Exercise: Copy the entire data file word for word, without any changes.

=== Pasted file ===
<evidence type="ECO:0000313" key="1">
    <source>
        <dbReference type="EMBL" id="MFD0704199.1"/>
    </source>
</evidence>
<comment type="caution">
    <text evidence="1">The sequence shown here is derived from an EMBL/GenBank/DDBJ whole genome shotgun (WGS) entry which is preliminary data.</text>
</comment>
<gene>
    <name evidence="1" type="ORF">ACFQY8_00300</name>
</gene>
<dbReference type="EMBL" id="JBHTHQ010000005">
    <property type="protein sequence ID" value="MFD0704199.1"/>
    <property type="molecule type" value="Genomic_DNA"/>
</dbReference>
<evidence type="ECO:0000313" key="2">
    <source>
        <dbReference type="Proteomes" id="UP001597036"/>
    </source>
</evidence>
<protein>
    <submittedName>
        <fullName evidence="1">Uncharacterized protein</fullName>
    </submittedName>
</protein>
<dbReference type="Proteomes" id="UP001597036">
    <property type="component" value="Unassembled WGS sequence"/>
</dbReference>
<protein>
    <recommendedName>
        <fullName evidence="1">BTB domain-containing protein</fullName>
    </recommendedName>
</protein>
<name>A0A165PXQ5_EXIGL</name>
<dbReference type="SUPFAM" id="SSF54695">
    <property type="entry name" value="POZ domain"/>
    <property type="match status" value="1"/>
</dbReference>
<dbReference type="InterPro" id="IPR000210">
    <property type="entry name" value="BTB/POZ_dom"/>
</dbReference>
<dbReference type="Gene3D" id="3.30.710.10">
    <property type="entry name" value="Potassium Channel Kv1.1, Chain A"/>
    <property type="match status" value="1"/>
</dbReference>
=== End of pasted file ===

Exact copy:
<evidence type="ECO:0000313" key="1">
    <source>
        <dbReference type="EMBL" id="MFD0704199.1"/>
    </source>
</evidence>
<comment type="caution">
    <text evidence="1">The sequence shown here is derived from an EMBL/GenBank/DDBJ whole genome shotgun (WGS) entry which is preliminary data.</text>
</comment>
<gene>
    <name evidence="1" type="ORF">ACFQY8_00300</name>
</gene>
<dbReference type="EMBL" id="JBHTHQ010000005">
    <property type="protein sequence ID" value="MFD0704199.1"/>
    <property type="molecule type" value="Genomic_DNA"/>
</dbReference>
<evidence type="ECO:0000313" key="2">
    <source>
        <dbReference type="Proteomes" id="UP001597036"/>
    </source>
</evidence>
<protein>
    <submittedName>
        <fullName evidence="1">Uncharacterized protein</fullName>
    </submittedName>
</protein>
<dbReference type="Proteomes" id="UP001597036">
    <property type="component" value="Unassembled WGS sequence"/>
</dbReference>
<protein>
    <recommendedName>
        <fullName evidence="1">BTB domain-containing protein</fullName>
    </recommendedName>
</protein>
<name>A0A165PXQ5_EXIGL</name>
<dbReference type="SUPFAM" id="SSF54695">
    <property type="entry name" value="POZ domain"/>
    <property type="match status" value="1"/>
</dbReference>
<dbReference type="InterPro" id="IPR000210">
    <property type="entry name" value="BTB/POZ_dom"/>
</dbReference>
<dbReference type="Gene3D" id="3.30.710.10">
    <property type="entry name" value="Potassium Channel Kv1.1, Chain A"/>
    <property type="match status" value="1"/>
</dbReference>